Pride Cymru and the rise of woke homophobia

Now police are removing lesbians from Pride marches for the crime of challenging trans ideology.

Jo Bartosch

Jo Bartosch

Topics Feminism Identity Politics UK

There are few sights more joyous than that of bolshy lesbians celebrating how few fucks they have left to give. And such scenes were in abundance on Saturday at Pride Cymru in Cardiff, Wales’ biggest LGBT parade, which was joined by the lesbians of the ‘Get the L Out’ (GTLO) campaign. The GTLO banners might have seemed baffling to the uninitiated – with slogans such as ‘lesbians don’t like penises’, ‘trans activism erases lesbians’ and ‘lesbian not queer’ – but they speak to a profound rift that has emerged in the so-called LGBT movement.

GTLO’s aim is to organise lesbians independently of the LGBT umbrella. At Pride, the GTLO women were met with jeers from onlookers and parade participants. But they marched and danced on for as long as they were allowed to.

As hostilities began to rise, the GTLO marchers were told by the police that they would have to be ‘removed’ from the march ‘for their own safety’. Some GTLO members say they were also threatened with arrest, although this was ultimately avoided. Presumably, the police were aware of the poor optics of throwing lesbians into a van at a Pride parade.

Angela Wild, spokeswoman for GTLO, tells me the action was about ‘lesbian visibility’. ‘The trans movement does not represent the vast majority of people who are same-sex attracted’, she says. ‘We do not have the same needs and there is no such thing as the LGBT family. Lesbians have rights. Gay men have rights. Trans people have rights. But these rights conflict. And trans ideology has been allowed to overtake the whole umbrella.’

In response to the GTLO protest, Pride Cymru organisers said ‘there is no place for hate at Pride’ and, predictably, that ‘trans rights are human rights’.

Pride organisers and other LGBT groups will try to deny that there is any conflict between lesbians and trans ideology. But, in reality, the Pride movement is now imploding under the contradictions of its so-called inclusivity. Go to a Pride march today and you will see everything from butt-plug-adorned leatherboys to human pups. Meanwhile, simply being homosexual is now vanilla at best, or worse, liable to get you excluded. For the one group that Pride cannot seem to tolerate is lesbians who openly reject people with penises. For this, the lesbians of GTLO have been branded transphobic and hateful.

The demand to accept trans people’s proclaimed gender identities has had a profound effect on lesbian and gay communities. Lesbians who turn to dating apps to meet like-minded women can no longer be assured that they won’t be matched with a male who identifies as a ‘lesbian transwoman’. Those who complain about this are booted from the apps. This is despite the bulging truth that nearly all ‘trans lesbians’ have male genitals.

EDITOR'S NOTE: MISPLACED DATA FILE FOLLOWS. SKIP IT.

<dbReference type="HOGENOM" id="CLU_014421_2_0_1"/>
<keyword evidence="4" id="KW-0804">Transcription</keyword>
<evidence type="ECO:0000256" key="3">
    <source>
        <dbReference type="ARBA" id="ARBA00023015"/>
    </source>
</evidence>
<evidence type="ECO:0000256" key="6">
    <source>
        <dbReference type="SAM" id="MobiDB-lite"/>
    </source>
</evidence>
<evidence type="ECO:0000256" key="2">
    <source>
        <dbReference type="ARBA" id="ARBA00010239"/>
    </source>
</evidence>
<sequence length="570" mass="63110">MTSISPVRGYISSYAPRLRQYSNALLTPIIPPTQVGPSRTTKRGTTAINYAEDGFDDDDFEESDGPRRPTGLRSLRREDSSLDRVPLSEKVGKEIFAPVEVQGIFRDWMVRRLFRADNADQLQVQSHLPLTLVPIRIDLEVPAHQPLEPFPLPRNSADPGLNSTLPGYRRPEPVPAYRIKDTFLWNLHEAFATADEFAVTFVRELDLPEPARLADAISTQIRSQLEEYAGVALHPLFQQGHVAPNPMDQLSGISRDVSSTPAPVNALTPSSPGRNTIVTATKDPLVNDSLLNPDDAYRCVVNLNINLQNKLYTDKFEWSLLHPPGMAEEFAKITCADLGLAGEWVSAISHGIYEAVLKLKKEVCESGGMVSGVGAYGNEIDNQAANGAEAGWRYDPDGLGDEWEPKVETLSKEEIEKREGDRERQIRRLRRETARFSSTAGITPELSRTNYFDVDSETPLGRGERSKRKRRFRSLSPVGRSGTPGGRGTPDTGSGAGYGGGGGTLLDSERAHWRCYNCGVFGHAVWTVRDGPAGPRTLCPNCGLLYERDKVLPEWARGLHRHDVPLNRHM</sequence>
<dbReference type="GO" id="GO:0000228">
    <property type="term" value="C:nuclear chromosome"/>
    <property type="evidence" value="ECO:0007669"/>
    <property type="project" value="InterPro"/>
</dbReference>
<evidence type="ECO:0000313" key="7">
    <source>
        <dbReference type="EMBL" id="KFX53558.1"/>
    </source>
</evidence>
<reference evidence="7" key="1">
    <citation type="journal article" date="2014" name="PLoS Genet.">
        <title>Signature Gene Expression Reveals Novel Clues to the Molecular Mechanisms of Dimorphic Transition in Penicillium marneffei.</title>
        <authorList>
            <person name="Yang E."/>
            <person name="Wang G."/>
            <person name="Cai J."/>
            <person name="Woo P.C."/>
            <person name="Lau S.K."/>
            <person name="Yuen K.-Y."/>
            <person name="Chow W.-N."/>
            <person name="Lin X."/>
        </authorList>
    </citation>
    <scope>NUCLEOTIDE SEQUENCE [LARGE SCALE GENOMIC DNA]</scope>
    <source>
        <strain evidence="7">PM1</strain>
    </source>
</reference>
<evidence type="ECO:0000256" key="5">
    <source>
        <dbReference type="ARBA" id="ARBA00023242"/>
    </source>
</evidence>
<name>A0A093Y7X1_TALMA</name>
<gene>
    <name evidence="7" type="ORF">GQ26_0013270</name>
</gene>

According to trans activists, for a lesbian to reject a trans-identified male is a form of transphobic discrimination. Activists even have a name for this phenomenon – ‘the cotton ceiling’. This is a grotesque play on the feminist concept of the ‘glass ceiling’ that is said to keep women out of top jobs. The ‘cotton’ in the cotton ceiling refers to lesbians’ underwear. Yet rather than call out this entitled and predatory thinking, the LGBT lobby goes along with it. Chief executive of Stonewall Nancy Kelley has described lesbians excluding transwomen from their dating pool as a form of ‘sexual racism’.

On Saturday, as GTLO marched to draw attention to all of this, some at the parade robotically bleated ‘trans rights are human rights’ in an attempt to drown them out. No doubt most of the attendees at Pride Cymru simply did not know or understand the growing conflict between lesbians and trans ideology. And in a way, who can blame them. Pride has become little more than a spectacle endorsed by corporate sponsors. It has long been stripped of its radical political meaning.

This was clear on Saturday when attendees I spoke to knew all of the ‘right’ words and slogans to say, while seemingly not understanding their meaning or implications.

‘I don’t know what this is about, but they ought to be more tolerant’, said one woman of GTLO, who was standing to watch the parade. When asked to expand on this she became agitated, ‘Well, gay people are gay and trans people are trans. What’s the problem?’ Her friend nodded in vigorous agreement. A man lent in to helpfully explain: ‘These ladies need to understand we like our penises, and so do ladies.’

Since the gay-rights movement burst into existence some 50 years ago, so much has changed for the better. ‘Gay bashing’ still happens but is no longer routine. Similarly, lesbians no longer face the horror of having their children removed from their care. And yet, once again it has become de rigueur to suggest that homosexuals should alter their sexual orientation to be more socially acceptable – this time at the behest of the very LGBT organisations that once championed their rights.

In this sense, the GTLO protesters were pulling on the forgotten roots of Pride. Here was an embattled minority fighting a hostile establishment in an attempt to gain acceptance and understanding.

Still, in 2022, it really should not need saying that lesbians do not like or have penises.

Jo Bartosch is a journalist campaigning for the rights of women and girls.

Picture by: Jo Bartosch.

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Topics Feminism Identity Politics UK


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